determine RUN LTHR

With consistent training, your Lactate Threshold Heart Rate for running will remain particularly stable over several years. However, you will be presented with occasions when your LTHR appears unusually high (due to dehydration or recent inactivity for example) or unusually low (due to heavy fatigue for example).

For this reason, I suggest that you don't use a specific assessment to determine your LTHR, but instead, look at reliable historical data (up to ~3 years ago) to establish an appropriate heart rate range. When you have been running at threshold (T-PACE/FTP) intensity for an extensive period, or during shorter threshold intervals that were long enough, or frequent enough, to illicit a steady state heart rate - what narrow (~5 bpm) range do you typically see when your heart rate is in a steady state?

If you have enough historical data to look back upon, you will certainly find a narrow range that frequently occurs. If you need a specific value (to input into TrainingPeaks for example), then simply use the heart rate that falls within the middle of this narrow range. If you are a beginner athlete who doesn't yet have enough data to determine a LTHR range, I would recommend that you run solely to pace (and RPE) until you have enough data.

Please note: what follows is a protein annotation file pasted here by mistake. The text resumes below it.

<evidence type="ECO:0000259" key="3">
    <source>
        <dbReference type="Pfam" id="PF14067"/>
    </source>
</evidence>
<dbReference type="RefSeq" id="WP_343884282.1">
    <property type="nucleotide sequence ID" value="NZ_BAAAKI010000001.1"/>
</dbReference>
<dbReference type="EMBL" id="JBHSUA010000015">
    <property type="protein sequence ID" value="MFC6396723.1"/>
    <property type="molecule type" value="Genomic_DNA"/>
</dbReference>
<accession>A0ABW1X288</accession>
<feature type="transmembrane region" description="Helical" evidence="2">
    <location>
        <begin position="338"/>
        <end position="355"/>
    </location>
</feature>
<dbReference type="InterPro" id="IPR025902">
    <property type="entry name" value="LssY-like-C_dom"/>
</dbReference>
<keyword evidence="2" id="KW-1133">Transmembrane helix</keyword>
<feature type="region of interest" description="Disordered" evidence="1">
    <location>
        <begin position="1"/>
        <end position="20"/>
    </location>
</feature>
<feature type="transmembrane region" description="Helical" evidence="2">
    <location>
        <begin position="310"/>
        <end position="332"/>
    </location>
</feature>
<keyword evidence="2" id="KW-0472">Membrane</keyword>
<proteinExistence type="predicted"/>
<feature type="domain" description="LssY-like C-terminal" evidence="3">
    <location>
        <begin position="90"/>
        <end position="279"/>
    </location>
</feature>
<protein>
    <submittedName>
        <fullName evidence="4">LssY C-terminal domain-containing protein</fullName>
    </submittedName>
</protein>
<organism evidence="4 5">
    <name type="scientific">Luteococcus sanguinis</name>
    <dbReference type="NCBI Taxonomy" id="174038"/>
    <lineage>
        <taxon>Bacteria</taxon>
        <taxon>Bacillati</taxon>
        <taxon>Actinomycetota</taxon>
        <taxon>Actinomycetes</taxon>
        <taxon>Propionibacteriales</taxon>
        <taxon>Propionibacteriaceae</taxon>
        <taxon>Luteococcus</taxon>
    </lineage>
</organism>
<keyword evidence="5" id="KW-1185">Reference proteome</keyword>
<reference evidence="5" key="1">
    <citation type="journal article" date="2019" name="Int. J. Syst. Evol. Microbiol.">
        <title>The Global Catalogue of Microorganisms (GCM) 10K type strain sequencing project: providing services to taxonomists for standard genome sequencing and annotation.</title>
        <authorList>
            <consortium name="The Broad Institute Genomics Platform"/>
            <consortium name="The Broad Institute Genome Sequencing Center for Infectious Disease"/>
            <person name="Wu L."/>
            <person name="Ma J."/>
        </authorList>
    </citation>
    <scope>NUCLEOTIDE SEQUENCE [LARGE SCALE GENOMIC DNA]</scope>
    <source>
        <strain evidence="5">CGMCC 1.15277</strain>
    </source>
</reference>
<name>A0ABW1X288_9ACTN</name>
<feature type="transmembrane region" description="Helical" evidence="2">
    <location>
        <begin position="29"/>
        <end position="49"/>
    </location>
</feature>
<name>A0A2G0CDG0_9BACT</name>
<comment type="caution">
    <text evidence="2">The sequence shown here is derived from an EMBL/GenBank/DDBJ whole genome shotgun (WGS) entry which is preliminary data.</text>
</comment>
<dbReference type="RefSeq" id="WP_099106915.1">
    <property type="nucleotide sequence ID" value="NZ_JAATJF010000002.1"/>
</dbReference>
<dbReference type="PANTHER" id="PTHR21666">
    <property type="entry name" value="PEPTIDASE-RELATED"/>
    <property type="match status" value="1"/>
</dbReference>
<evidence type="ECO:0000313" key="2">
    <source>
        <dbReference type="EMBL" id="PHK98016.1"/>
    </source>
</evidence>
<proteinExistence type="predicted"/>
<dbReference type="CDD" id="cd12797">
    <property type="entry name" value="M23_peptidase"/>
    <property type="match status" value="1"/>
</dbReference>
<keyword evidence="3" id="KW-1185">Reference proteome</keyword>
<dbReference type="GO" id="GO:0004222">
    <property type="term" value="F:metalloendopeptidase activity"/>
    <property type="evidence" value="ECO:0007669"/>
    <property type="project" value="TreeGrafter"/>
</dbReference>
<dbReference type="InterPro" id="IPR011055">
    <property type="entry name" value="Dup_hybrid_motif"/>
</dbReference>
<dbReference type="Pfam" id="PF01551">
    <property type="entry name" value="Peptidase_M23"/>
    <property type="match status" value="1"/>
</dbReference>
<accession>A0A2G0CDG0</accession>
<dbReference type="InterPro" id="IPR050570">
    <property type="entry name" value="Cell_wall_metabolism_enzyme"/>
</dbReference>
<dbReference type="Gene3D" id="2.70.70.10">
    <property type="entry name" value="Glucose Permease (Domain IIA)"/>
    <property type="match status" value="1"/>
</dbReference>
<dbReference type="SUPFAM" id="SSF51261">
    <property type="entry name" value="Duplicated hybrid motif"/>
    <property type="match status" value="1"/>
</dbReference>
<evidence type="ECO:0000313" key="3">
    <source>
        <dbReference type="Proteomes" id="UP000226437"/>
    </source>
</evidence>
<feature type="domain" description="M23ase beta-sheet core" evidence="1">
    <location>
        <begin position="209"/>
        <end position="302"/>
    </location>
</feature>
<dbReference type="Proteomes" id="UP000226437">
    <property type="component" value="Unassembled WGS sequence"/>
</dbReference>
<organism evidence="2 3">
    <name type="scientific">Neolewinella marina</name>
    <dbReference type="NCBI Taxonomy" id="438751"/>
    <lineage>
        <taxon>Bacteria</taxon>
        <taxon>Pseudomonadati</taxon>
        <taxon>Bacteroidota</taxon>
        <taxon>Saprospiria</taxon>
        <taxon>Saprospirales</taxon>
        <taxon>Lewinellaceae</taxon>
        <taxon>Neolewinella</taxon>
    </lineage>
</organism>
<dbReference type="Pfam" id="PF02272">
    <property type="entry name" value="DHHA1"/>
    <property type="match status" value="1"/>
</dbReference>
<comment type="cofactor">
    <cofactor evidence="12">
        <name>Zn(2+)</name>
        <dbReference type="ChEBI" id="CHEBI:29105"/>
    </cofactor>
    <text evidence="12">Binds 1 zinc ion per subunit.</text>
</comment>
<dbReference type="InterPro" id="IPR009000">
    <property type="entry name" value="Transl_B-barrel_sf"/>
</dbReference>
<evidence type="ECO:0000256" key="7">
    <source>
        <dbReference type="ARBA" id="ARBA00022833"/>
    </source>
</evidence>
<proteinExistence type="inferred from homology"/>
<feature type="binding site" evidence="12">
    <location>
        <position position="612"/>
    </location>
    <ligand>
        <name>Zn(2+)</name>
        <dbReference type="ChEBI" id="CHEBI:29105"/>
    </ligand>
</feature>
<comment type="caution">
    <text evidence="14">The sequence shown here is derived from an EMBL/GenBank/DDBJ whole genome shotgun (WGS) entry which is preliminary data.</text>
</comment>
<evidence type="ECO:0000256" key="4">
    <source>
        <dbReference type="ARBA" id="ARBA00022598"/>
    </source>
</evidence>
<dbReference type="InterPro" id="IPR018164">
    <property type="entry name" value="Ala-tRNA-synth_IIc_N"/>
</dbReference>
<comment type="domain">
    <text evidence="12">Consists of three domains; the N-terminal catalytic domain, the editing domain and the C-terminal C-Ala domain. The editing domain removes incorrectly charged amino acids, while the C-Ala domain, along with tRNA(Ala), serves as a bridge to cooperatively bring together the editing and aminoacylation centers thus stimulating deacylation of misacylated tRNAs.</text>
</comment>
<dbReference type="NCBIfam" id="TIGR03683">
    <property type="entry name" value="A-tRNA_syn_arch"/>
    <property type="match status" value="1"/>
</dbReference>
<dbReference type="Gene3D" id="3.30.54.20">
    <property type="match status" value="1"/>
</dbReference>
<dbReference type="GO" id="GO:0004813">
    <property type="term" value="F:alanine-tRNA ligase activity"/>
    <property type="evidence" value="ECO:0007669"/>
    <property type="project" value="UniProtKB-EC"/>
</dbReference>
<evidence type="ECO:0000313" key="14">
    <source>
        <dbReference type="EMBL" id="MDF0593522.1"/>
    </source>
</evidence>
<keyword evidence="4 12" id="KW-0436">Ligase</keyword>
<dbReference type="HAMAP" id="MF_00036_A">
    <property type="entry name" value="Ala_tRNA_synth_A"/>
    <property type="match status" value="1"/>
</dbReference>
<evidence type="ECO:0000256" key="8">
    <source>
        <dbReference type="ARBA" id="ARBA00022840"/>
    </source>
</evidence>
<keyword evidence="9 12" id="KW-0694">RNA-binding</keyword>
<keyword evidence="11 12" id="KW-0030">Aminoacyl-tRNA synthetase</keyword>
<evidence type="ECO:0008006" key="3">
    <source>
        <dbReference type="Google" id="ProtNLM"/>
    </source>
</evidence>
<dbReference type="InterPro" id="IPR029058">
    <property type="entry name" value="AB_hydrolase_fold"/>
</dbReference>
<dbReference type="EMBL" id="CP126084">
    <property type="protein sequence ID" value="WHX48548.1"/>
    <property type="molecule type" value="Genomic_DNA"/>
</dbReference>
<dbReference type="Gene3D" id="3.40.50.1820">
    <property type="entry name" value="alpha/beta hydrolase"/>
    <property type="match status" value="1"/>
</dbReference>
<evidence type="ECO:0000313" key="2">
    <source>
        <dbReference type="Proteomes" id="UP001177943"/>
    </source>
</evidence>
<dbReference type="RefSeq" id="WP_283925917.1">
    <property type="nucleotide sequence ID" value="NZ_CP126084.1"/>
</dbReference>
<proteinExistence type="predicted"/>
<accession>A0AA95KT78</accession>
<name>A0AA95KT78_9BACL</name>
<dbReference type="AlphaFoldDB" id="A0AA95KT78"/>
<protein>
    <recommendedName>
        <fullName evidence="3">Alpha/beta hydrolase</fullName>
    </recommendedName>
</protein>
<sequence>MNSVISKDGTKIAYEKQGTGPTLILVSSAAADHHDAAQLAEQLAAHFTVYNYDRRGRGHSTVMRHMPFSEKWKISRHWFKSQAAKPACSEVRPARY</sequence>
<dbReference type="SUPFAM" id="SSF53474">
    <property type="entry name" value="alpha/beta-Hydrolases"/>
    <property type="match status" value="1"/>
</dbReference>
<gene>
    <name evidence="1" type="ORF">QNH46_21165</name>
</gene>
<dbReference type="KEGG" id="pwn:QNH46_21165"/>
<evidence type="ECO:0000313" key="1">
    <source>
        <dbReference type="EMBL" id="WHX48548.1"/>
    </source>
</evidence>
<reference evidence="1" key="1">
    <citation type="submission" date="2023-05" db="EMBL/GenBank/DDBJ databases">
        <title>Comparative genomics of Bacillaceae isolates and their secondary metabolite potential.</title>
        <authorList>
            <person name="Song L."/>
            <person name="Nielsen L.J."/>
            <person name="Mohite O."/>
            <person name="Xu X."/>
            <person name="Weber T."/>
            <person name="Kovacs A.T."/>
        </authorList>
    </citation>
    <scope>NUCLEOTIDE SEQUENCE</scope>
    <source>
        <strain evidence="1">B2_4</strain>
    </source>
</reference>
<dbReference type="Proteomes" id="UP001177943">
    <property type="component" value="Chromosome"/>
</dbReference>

If you are in a desperate rush to establish an appropriate LTHR range, then you may wish to perform an initial assessment to get a baseline value to work from. In this instance, I would recommend that you perform a 30 minute maximum effort time-trial over flat terrain, or a slight incline. Provided there were no factors that would significantly affect the validity of your heart rate data from this assessment, your average heart rate from the final 20 minutes of this 30 minute assessment - should be a reasonable measure of your LTHR.


Please note, in my experience, wrist based heart rate monitors are not yet consistently accurate enough to be used as a means of measuring intensity on a regular basis. Occasionally, during low intensity exercise, they can seem reasonably accurate. However, far too often they are failing to respond quickly enough (or at all) to increases in intensity that are easily detected by chest strap based heat rate measurements. For this reason, if you are looking to use heart rate as a metric in training, you should be using a reliable chest strap based monitor.       


© 2018

Pete Jeremiah